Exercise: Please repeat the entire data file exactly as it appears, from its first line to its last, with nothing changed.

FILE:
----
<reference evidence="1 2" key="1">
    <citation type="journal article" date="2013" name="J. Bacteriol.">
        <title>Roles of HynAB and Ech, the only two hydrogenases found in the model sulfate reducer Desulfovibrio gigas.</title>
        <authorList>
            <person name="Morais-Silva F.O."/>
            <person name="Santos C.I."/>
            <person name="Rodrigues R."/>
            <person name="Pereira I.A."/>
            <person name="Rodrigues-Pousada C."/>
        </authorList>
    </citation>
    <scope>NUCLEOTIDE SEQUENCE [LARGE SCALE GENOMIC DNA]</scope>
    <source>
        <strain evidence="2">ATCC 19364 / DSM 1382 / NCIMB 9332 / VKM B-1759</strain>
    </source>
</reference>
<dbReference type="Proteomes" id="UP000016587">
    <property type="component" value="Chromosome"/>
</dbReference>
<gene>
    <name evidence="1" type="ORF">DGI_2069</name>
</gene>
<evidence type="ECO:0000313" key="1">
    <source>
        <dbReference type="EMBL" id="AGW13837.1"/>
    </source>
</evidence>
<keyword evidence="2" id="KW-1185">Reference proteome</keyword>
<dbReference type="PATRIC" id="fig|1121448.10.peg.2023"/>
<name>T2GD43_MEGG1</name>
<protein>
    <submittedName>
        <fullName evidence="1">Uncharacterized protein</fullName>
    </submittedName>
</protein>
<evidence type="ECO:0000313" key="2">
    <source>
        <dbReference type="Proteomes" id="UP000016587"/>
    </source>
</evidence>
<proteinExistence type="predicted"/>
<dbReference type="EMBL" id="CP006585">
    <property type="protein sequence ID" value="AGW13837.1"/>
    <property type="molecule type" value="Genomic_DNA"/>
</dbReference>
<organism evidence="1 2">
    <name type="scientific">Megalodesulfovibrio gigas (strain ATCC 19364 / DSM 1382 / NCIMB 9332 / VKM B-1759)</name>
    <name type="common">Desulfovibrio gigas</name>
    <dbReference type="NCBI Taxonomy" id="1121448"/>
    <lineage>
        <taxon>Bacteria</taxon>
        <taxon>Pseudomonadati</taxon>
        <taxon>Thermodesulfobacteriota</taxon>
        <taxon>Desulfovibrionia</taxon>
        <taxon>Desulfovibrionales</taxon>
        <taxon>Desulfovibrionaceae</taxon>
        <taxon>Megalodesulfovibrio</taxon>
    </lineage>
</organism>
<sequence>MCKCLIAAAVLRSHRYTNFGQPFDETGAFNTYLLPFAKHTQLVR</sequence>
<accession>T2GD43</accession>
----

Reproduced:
<reference evidence="1 2" key="1">
    <citation type="journal article" date="2013" name="J. Bacteriol.">
        <title>Roles of HynAB and Ech, the only two hydrogenases found in the model sulfate reducer Desulfovibrio gigas.</title>
        <authorList>
            <person name="Morais-Silva F.O."/>
            <person name="Santos C.I."/>
            <person name="Rodrigues R."/>
            <person name="Pereira I.A."/>
            <person name="Rodrigues-Pousada C."/>
        </authorList>
    </citation>
    <scope>NUCLEOTIDE SEQUENCE [LARGE SCALE GENOMIC DNA]</scope>
    <source>
        <strain evidence="2">ATCC 19364 / DSM 1382 / NCIMB 9332 / VKM B-1759</strain>
    </source>
</reference>
<dbReference type="Proteomes" id="UP000016587">
    <property type="component" value="Chromosome"/>
</dbReference>
<gene>
    <name evidence="1" type="ORF">DGI_2069</name>
</gene>
<evidence type="ECO:0000313" key="1">
    <source>
        <dbReference type="EMBL" id="AGW13837.1"/>
    </source>
</evidence>
<keyword evidence="2" id="KW-1185">Reference proteome</keyword>
<dbReference type="PATRIC" id="fig|1121448.10.peg.2023"/>
<name>T2GD43_MEGG1</name>
<protein>
    <submittedName>
        <fullName evidence="1">Uncharacterized protein</fullName>
    </submittedName>
</protein>
<evidence type="ECO:0000313" key="2">
    <source>
        <dbReference type="Proteomes" id="UP000016587"/>
    </source>
</evidence>
<proteinExistence type="predicted"/>
<dbReference type="EMBL" id="CP006585">
    <property type="protein sequence ID" value="AGW13837.1"/>
    <property type="molecule type" value="Genomic_DNA"/>
</dbReference>
<organism evidence="1 2">
    <name type="scientific">Megalodesulfovibrio gigas (strain ATCC 19364 / DSM 1382 / NCIMB 9332 / VKM B-1759)</name>
    <name type="common">Desulfovibrio gigas</name>
    <dbReference type="NCBI Taxonomy" id="1121448"/>
    <lineage>
        <taxon>Bacteria</taxon>
        <taxon>Pseudomonadati</taxon>
        <taxon>Thermodesulfobacteriota</taxon>
        <taxon>Desulfovibrionia</taxon>
        <taxon>Desulfovibrionales</taxon>
        <taxon>Desulfovibrionaceae</taxon>
        <taxon>Megalodesulfovibrio</taxon>
    </lineage>
</organism>
<sequence>MCKCLIAAAVLRSHRYTNFGQPFDETGAFNTYLLPFAKHTQLVR</sequence>
<accession>T2GD43</accession>